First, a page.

Mastering The Maven Command Line – Managing Dependencies

This post is the first post of a Maven-related series. It focuses on the Maven command line that can do a lot more than just mvn clean install. This first post explores the options to configure the dependency resolution like using another local repository, forcing updates, and working offline.

Offline Mode

Maven often takes a lot of time to check the potential updates of dependencies and plugins. But sometimes, you want to skip this process, either because you don’t have an Internet connection or because you know that you can safely ignore them.

Before being able to run maven in offline mode, be sure you have compiled everything at least one time online. Maven retrieves all the dependencies in your local repository. Then, the offline mode just reuses the latest retrieved artifacts.

Enabling the offline mode is quite simple:

mvn –-offline clean install


mvn –o clean install

So, to work offline:

  • run the build in online mode
  • use the --offline option

Using different settings

If you are working on different projects or for different customers, you may have several settings files. By default, maven uses a settings file located in ~/.m2/settings.xml. You can override this location in the command line with the --settings option:

mvn --settings ~/.m2/settings-customer1.xml clean install


mvn –s ~/.m2/settings-customer1.xml clean install

This second settings file can define different repositories, credentials, proxies, profiles…

Less common but still, you can override the global settings with the --global-settings parameter (or simply -gs).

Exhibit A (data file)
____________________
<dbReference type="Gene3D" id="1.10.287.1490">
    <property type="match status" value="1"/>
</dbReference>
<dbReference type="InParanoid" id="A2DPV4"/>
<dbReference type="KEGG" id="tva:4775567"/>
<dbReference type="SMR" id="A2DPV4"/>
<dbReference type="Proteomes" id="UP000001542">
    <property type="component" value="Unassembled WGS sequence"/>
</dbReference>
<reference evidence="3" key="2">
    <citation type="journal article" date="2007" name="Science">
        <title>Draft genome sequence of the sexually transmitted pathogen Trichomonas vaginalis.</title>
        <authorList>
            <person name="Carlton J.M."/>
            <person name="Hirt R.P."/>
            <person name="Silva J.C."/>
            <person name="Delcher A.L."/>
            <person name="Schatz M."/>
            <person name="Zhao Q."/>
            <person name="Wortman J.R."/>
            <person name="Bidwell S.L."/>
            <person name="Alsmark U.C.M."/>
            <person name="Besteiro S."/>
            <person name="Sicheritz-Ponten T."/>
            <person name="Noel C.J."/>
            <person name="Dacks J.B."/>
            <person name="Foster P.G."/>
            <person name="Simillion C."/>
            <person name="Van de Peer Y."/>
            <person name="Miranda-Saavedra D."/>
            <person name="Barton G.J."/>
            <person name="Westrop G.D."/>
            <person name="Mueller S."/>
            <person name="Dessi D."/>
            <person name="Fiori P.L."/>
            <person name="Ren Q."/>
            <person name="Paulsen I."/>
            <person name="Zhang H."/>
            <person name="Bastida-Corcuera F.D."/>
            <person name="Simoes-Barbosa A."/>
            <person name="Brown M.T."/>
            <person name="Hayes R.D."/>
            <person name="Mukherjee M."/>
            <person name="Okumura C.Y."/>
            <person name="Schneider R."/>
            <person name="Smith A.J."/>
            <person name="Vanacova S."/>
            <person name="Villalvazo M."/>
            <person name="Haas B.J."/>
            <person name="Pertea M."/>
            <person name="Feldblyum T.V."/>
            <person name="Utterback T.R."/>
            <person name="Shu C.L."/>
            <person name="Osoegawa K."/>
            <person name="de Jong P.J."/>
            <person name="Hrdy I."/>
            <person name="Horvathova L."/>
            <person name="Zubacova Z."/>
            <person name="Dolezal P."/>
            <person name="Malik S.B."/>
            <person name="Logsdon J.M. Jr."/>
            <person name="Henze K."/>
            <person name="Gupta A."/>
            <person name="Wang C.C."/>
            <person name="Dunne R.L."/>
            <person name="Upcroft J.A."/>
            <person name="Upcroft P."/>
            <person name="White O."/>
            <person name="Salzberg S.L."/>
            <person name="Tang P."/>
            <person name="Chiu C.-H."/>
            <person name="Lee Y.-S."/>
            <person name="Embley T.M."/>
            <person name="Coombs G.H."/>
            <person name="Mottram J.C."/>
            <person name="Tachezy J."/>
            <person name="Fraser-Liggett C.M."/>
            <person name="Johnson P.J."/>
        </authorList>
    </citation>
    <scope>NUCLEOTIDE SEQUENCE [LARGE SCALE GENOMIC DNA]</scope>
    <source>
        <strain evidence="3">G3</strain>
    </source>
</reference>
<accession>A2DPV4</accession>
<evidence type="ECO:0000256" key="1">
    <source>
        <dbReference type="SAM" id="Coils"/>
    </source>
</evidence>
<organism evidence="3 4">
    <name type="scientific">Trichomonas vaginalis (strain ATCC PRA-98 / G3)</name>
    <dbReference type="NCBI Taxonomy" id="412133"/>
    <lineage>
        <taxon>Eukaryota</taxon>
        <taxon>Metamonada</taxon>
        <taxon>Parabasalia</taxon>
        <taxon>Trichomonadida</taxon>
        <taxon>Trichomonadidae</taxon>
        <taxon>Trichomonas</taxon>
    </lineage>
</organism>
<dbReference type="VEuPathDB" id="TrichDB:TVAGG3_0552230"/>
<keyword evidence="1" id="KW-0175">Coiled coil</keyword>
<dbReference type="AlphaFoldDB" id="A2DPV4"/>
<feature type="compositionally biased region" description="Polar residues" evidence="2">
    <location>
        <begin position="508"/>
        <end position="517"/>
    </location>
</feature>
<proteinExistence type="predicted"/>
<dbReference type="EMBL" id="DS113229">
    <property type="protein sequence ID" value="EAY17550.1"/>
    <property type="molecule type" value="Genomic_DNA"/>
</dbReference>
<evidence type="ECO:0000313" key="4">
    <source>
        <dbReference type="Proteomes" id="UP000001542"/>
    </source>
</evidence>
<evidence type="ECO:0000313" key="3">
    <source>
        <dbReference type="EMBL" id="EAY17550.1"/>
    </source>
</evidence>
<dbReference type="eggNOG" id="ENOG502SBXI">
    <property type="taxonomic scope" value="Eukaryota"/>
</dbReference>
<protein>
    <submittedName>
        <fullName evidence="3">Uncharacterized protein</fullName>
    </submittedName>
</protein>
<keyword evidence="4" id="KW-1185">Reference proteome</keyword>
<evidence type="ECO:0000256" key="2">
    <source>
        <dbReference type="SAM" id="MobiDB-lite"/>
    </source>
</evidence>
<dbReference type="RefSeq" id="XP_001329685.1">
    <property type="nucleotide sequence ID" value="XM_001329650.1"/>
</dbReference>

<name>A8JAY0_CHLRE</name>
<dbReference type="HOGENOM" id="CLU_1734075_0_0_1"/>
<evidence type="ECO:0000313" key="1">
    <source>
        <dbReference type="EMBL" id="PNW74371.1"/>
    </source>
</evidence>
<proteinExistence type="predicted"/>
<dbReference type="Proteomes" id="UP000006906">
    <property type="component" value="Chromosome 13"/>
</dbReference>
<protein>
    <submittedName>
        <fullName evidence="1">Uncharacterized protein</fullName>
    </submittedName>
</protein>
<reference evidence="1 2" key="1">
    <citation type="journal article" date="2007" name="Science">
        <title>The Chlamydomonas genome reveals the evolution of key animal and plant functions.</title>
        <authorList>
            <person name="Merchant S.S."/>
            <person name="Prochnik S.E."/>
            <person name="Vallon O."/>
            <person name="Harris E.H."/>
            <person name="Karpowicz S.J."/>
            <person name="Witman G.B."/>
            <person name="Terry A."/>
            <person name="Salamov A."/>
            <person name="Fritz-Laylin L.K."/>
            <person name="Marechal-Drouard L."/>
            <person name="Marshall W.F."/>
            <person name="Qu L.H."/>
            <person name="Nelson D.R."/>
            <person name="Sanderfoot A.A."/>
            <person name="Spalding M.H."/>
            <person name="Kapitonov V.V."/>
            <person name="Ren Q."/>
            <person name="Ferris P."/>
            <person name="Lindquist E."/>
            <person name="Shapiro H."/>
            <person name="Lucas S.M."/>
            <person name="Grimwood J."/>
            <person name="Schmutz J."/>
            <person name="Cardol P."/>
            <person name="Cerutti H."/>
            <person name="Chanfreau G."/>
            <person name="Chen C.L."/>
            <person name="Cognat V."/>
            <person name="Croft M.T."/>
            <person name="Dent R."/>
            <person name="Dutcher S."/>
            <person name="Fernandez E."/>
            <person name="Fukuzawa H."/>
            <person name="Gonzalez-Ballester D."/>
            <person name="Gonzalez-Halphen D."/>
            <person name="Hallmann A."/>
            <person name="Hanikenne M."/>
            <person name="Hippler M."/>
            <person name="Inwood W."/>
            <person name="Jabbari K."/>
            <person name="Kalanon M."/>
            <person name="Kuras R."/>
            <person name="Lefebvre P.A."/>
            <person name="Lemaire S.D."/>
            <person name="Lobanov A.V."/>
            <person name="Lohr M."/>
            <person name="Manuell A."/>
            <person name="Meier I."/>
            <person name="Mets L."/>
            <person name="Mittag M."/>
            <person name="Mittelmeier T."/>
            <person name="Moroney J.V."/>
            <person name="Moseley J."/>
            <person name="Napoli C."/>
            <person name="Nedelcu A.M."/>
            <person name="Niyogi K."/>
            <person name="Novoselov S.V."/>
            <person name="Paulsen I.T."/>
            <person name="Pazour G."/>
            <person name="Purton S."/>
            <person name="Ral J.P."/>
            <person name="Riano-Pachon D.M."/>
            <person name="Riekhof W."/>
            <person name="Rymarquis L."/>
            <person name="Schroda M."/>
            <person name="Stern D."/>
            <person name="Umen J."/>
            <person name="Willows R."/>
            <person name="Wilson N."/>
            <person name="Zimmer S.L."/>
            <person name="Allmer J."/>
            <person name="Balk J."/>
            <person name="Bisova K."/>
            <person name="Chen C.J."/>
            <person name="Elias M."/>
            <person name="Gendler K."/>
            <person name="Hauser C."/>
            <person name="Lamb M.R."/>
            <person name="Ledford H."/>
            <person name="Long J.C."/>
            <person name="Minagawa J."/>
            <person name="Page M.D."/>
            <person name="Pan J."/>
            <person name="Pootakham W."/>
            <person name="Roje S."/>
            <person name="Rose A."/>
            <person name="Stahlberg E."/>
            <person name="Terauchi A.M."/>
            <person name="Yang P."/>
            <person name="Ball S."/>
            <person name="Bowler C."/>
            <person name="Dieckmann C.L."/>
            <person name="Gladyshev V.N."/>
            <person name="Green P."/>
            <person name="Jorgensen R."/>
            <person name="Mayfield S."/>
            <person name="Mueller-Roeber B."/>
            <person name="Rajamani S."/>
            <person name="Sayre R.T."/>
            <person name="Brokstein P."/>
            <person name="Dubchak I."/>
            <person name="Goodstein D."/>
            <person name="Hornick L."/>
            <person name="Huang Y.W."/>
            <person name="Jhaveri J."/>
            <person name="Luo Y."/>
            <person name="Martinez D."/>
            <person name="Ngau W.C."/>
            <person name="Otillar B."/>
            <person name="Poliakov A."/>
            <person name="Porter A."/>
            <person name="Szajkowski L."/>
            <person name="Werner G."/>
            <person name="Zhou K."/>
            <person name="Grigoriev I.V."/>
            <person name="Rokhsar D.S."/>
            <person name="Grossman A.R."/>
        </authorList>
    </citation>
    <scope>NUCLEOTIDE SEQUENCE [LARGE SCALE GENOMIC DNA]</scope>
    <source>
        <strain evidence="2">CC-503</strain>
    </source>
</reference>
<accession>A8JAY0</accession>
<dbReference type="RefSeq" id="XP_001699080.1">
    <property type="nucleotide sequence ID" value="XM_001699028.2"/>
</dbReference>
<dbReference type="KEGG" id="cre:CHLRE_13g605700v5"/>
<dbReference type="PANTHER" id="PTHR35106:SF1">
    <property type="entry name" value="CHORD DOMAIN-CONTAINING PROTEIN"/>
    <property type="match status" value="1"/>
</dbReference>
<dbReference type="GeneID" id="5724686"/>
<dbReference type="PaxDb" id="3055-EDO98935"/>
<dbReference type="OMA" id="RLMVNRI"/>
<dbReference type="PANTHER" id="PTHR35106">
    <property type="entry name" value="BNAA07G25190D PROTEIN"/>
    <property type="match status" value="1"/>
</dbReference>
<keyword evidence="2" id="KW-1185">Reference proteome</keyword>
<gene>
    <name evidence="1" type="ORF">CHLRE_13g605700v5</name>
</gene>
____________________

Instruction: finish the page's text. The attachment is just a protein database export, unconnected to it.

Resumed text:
Forcing updates

Working offline is sometimes interesting, but forcing updates can be useful to retrieve the latest version of a snapshot artifacts developed by one of your teammates. The --update-snapshots options (or -U) forces maven to check all snapshot dependencies and retrieve latest versions:

mvn --update-snapshots clean install


mvn -U clean install

Thanks to this option, you’re sure to build the project against the latest available version of all your snapshot dependencies. If not used, the dependencies are checked once a day (default behavior).

Building from scratch: specifying a local repository

The last option of this blog post is not a real option but a pretty useful system variable. Before committing your changes, you want to be sure that you didn’t introduce any unavailable dependency. However, such dependencies may be in your local repository, and so you want to be sure they can still be retrieved and used.

Deleting your local maven repository completely may do the job, but … it’s not necessarily what you want.

The maven.repo.local variable allows configuring the local repository location of Maven:

mvn clean install –Dmaven.repo.local=~/tmp/tmp-repo

This creates a complete new local repository at the specified location. In other words, you will compile your projects from scratch checking that you’re not using non-available artifacts from your (main) local repository. For sure it takes more time, but that’s the price to pay. Coupled with the --settings option (pointing to a generic settings file) you can be sure that the projects you are working on are building without any specific configuration.

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